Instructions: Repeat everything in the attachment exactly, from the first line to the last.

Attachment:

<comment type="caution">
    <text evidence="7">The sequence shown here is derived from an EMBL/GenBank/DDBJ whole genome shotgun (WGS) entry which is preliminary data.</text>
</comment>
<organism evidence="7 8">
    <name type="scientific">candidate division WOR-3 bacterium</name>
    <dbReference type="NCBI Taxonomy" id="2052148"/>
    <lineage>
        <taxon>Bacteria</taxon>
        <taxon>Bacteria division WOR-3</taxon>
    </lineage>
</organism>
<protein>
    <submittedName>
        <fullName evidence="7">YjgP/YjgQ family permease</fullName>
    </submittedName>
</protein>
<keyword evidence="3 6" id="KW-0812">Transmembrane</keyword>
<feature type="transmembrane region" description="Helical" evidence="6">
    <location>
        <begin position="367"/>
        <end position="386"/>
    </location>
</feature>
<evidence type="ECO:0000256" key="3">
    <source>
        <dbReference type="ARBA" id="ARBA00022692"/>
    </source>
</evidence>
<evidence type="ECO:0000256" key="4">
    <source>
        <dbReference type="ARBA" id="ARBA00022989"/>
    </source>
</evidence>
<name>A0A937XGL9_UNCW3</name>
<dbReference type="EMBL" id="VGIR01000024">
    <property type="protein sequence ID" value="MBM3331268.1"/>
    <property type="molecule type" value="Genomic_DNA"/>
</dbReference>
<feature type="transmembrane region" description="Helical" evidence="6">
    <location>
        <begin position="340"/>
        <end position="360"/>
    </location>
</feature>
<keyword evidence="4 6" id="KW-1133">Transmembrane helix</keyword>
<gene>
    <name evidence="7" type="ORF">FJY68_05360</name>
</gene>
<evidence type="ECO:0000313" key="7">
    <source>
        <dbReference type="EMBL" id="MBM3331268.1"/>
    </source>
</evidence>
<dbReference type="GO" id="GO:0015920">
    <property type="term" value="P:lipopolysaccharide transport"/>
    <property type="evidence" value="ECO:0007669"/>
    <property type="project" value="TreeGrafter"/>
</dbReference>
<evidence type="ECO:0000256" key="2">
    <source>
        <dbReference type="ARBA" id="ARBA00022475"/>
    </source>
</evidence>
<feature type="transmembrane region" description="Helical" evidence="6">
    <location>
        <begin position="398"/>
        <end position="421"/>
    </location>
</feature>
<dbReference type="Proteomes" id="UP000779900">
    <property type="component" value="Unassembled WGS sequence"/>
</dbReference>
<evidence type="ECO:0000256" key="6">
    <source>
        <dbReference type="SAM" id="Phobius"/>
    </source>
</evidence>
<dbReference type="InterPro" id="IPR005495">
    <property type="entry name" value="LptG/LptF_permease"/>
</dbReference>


<comment type="caution">
    <text evidence="7">The sequence shown here is derived from an EMBL/GenBank/DDBJ whole genome shotgun (WGS) entry which is preliminary data.</text>
</comment>
<organism evidence="7 8">
    <name type="scientific">candidate division WOR-3 bacterium</name>
    <dbReference type="NCBI Taxonomy" id="2052148"/>
    <lineage>
        <taxon>Bacteria</taxon>
        <taxon>Bacteria division WOR-3</taxon>
    </lineage>
</organism>
<protein>
    <submittedName>
        <fullName evidence="7">YjgP/YjgQ family permease</fullName>
    </submittedName>
</protein>
<keyword evidence="3 6" id="KW-0812">Transmembrane</keyword>
<feature type="transmembrane region" description="Helical" evidence="6">
    <location>
        <begin position="367"/>
        <end position="386"/>
    </location>
</feature>
<evidence type="ECO:0000256" key="3">
    <source>
        <dbReference type="ARBA" id="ARBA00022692"/>
    </source>
</evidence>
<evidence type="ECO:0000256" key="4">
    <source>
        <dbReference type="ARBA" id="ARBA00022989"/>
    </source>
</evidence>
<name>A0A937XGL9_UNCW3</name>
<dbReference type="EMBL" id="VGIR01000024">
    <property type="protein sequence ID" value="MBM3331268.1"/>
    <property type="molecule type" value="Genomic_DNA"/>
</dbReference>
<feature type="transmembrane region" description="Helical" evidence="6">
    <location>
        <begin position="340"/>
        <end position="360"/>
    </location>
</feature>
<keyword evidence="4 6" id="KW-1133">Transmembrane helix</keyword>
<gene>
    <name evidence="7" type="ORF">FJY68_05360</name>
</gene>
<evidence type="ECO:0000313" key="7">
    <source>
        <dbReference type="EMBL" id="MBM3331268.1"/>
    </source>
</evidence>
<dbReference type="GO" id="GO:0015920">
    <property type="term" value="P:lipopolysaccharide transport"/>
    <property type="evidence" value="ECO:0007669"/>
    <property type="project" value="TreeGrafter"/>
</dbReference>
<evidence type="ECO:0000256" key="2">
    <source>
        <dbReference type="ARBA" id="ARBA00022475"/>
    </source>
</evidence>
<feature type="transmembrane region" description="Helical" evidence="6">
    <location>
        <begin position="398"/>
        <end position="421"/>
    </location>
</feature>
<dbReference type="Proteomes" id="UP000779900">
    <property type="component" value="Unassembled WGS sequence"/>
</dbReference>
<evidence type="ECO:0000256" key="6">
    <source>
        <dbReference type="SAM" id="Phobius"/>
    </source>
</evidence>
<dbReference type="InterPro" id="IPR005495">
    <property type="entry name" value="LptG/LptF_permease"/>
</dbReference>